Former governor candidates split on horse-racing vote. Garden City’s mayor opposes it

Instant horse racing: What the machine looks like

Demonstration in 2015 of a historical racing betting machine at Les Bois Park's Turf Club in Garden City, Idaho.
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Demonstration in 2015 of a historical racing betting machine at Les Bois Park's Turf Club in Garden City, Idaho.

Historical horse racing opponents and proponents are off and running in a race to win over Idaho voters, who on Nov. 5 will decide the fate of Proposition 1.

The proposal would allow people to use slot-machine-like terminals to bet on the results of past horse races. The machines would be allowed at locations where live and simulcast horse racing takes place at least eight days annually, including Ada County’s Les Bois Park. This form of betting is known as “historical” or “instant” horse racing.

In 2013, the Idaho Legislature legalized the gambling machines, only to repeal them in 2015. Gov. Butch Otter tried to veto the repeal, but that attempt failed on a technicality. Since then, the horse racing community has been trying to find a way to legalize historical horse racing in Idaho, saying its revenue is needed to make live racing viable. This year, supporters gathered enough signatures to put the proposal on the ballot.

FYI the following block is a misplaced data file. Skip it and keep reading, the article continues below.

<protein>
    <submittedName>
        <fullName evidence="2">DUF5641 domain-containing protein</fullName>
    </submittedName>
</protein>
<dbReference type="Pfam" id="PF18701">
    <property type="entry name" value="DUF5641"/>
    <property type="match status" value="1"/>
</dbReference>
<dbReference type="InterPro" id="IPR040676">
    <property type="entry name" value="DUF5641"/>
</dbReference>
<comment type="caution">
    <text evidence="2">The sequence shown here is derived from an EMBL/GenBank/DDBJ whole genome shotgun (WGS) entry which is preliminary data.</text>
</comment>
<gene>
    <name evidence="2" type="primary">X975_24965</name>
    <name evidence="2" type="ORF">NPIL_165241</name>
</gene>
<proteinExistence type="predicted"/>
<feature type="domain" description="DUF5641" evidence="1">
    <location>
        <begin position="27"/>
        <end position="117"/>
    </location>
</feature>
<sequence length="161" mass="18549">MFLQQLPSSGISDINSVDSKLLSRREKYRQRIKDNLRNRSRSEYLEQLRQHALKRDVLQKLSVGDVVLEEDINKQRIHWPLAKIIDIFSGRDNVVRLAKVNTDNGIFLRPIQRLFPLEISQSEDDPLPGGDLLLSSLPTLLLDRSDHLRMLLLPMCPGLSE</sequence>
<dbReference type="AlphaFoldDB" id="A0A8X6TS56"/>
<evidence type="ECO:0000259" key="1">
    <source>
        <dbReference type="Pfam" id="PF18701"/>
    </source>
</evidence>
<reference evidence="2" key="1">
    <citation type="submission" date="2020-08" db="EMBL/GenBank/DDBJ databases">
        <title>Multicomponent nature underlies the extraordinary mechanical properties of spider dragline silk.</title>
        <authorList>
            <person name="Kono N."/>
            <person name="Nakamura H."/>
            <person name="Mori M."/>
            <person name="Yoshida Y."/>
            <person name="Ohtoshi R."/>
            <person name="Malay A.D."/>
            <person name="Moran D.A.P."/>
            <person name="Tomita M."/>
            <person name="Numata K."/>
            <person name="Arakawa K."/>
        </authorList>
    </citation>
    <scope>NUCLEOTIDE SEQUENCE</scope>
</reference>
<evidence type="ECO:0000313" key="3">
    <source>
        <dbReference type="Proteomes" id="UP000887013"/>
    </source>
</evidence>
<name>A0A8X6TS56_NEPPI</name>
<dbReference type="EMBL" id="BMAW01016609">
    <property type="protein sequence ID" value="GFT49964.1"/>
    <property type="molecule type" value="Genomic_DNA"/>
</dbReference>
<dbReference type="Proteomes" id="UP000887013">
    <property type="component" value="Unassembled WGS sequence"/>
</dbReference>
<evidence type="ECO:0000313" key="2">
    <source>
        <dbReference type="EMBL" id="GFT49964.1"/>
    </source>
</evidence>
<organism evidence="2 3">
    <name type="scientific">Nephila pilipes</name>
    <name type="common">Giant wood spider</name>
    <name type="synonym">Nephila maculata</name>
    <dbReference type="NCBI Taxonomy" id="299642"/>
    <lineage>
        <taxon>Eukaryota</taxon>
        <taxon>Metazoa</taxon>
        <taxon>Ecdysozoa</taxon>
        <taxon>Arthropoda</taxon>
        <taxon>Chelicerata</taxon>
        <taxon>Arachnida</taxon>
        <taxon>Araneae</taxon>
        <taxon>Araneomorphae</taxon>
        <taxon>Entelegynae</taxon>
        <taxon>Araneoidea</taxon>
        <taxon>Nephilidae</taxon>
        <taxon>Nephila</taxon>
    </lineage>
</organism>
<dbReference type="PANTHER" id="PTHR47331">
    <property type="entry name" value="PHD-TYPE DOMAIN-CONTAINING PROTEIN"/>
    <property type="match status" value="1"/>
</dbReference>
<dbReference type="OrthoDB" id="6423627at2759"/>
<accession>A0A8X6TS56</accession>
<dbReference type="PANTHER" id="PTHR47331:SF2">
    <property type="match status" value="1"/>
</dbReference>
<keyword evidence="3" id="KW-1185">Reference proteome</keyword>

On Wednesday, a coalition against the gambling machines launched its campaign.

Idaho United Against Prop 1 members include former state Rep. Ken Andrus, R-Lava Hot Springs; Coeur d’Alene Tribe Chairman Ernie Stensgar; AJ Balukoff, a former Democratic candidate for governor and Boise School District trustee; Garden City Mayor John Evans; Idaho Sens. Brent Hill, R-Rexburg, and Mary Souza, R-Coeur d’Alene; and Kootenai County Prosecutor Barry McHugh.

“Proposition 1 is about slot machines, not horses, and any attempt by proponents to suggest otherwise is disingenuous at best,” said Andrus in a news release Wednesday. “We need to protect our communities. I encourage every voter to do their research and take the time to learn what this proposition is really about and the impact it could have on our quality of life.”

The group supporting the proposal, Save Idaho Horse Racing, says Proposition 1 will “restore and revive Idaho’s horse racing industry ... bring back the hundreds of jobs horse racing creates” and “provide funding for Idaho schools.”

Under Proposition 1, a percentage of money wagered will go to public schools, the state racing commission and track- and horse-related funds.

On Wednesday, Eagle businessman and former Republican gubernatorial candidate Tommy Ahlquist announced his support of legalizing the gambling machines.

“Proposition 1 is the direct result of government getting in the way of business and the private investment so critical to putting people to work and dollars into our state and local economies,” said Ahlquist in a letter he sent to his campaign supporters. “I’m urging all who supported my candidacy to vote ‘Yes’ for the campaign to save our state’s live horse racing industry and the benefits it will bring to public schools, rural economies and our state’s horse industry.”

Marta Loveland, president of Idaho Horsemen's Benevolent and Protective Association talks about the personal and economic impact that the closing of Les Bois Park has had on horse owners and the horse racing industry in Idaho.

Cynthia Sewell is Idaho Statesman’s government and investigative reporter. Contact her at (208) 377-6428, csewell@idahostatesman.com, or @CynthiaSewell on Twitter.